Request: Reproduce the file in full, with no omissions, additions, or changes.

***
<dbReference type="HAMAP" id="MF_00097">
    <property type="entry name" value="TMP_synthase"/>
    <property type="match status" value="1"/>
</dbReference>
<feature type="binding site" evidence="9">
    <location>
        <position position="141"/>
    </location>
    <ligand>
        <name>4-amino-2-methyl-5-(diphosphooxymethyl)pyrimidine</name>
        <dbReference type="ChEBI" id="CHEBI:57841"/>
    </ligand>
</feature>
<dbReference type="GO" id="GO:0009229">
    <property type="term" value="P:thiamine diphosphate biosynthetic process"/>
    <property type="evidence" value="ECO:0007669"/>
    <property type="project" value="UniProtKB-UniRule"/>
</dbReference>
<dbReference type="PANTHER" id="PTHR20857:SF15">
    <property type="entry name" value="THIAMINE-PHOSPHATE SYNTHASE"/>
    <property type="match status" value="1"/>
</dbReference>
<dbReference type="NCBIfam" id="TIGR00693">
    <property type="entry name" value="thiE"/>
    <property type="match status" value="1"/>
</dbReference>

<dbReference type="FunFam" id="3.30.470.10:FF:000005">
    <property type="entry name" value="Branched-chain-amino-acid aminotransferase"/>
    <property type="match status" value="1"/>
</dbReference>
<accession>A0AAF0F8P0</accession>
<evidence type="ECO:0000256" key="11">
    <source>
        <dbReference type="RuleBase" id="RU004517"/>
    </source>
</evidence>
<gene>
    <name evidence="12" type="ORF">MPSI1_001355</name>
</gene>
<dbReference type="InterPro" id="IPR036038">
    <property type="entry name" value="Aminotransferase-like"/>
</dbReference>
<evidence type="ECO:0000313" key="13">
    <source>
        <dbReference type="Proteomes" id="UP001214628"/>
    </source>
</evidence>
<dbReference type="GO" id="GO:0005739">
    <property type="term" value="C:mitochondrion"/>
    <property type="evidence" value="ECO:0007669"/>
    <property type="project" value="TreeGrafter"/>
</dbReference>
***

<dbReference type="HAMAP" id="MF_00097">
    <property type="entry name" value="TMP_synthase"/>
    <property type="match status" value="1"/>
</dbReference>
<feature type="binding site" evidence="9">
    <location>
        <position position="141"/>
    </location>
    <ligand>
        <name>4-amino-2-methyl-5-(diphosphooxymethyl)pyrimidine</name>
        <dbReference type="ChEBI" id="CHEBI:57841"/>
    </ligand>
</feature>
<dbReference type="GO" id="GO:0009229">
    <property type="term" value="P:thiamine diphosphate biosynthetic process"/>
    <property type="evidence" value="ECO:0007669"/>
    <property type="project" value="UniProtKB-UniRule"/>
</dbReference>
<dbReference type="PANTHER" id="PTHR20857:SF15">
    <property type="entry name" value="THIAMINE-PHOSPHATE SYNTHASE"/>
    <property type="match status" value="1"/>
</dbReference>
<dbReference type="NCBIfam" id="TIGR00693">
    <property type="entry name" value="thiE"/>
    <property type="match status" value="1"/>
</dbReference>

<dbReference type="FunFam" id="3.30.470.10:FF:000005">
    <property type="entry name" value="Branched-chain-amino-acid aminotransferase"/>
    <property type="match status" value="1"/>
</dbReference>
<accession>A0AAF0F8P0</accession>
<evidence type="ECO:0000256" key="11">
    <source>
        <dbReference type="RuleBase" id="RU004517"/>
    </source>
</evidence>
<gene>
    <name evidence="12" type="ORF">MPSI1_001355</name>
</gene>
<dbReference type="InterPro" id="IPR036038">
    <property type="entry name" value="Aminotransferase-like"/>
</dbReference>
<evidence type="ECO:0000313" key="13">
    <source>
        <dbReference type="Proteomes" id="UP001214628"/>
    </source>
</evidence>
<dbReference type="GO" id="GO:0005739">
    <property type="term" value="C:mitochondrion"/>
    <property type="evidence" value="ECO:0007669"/>
    <property type="project" value="TreeGrafter"/>
</dbReference>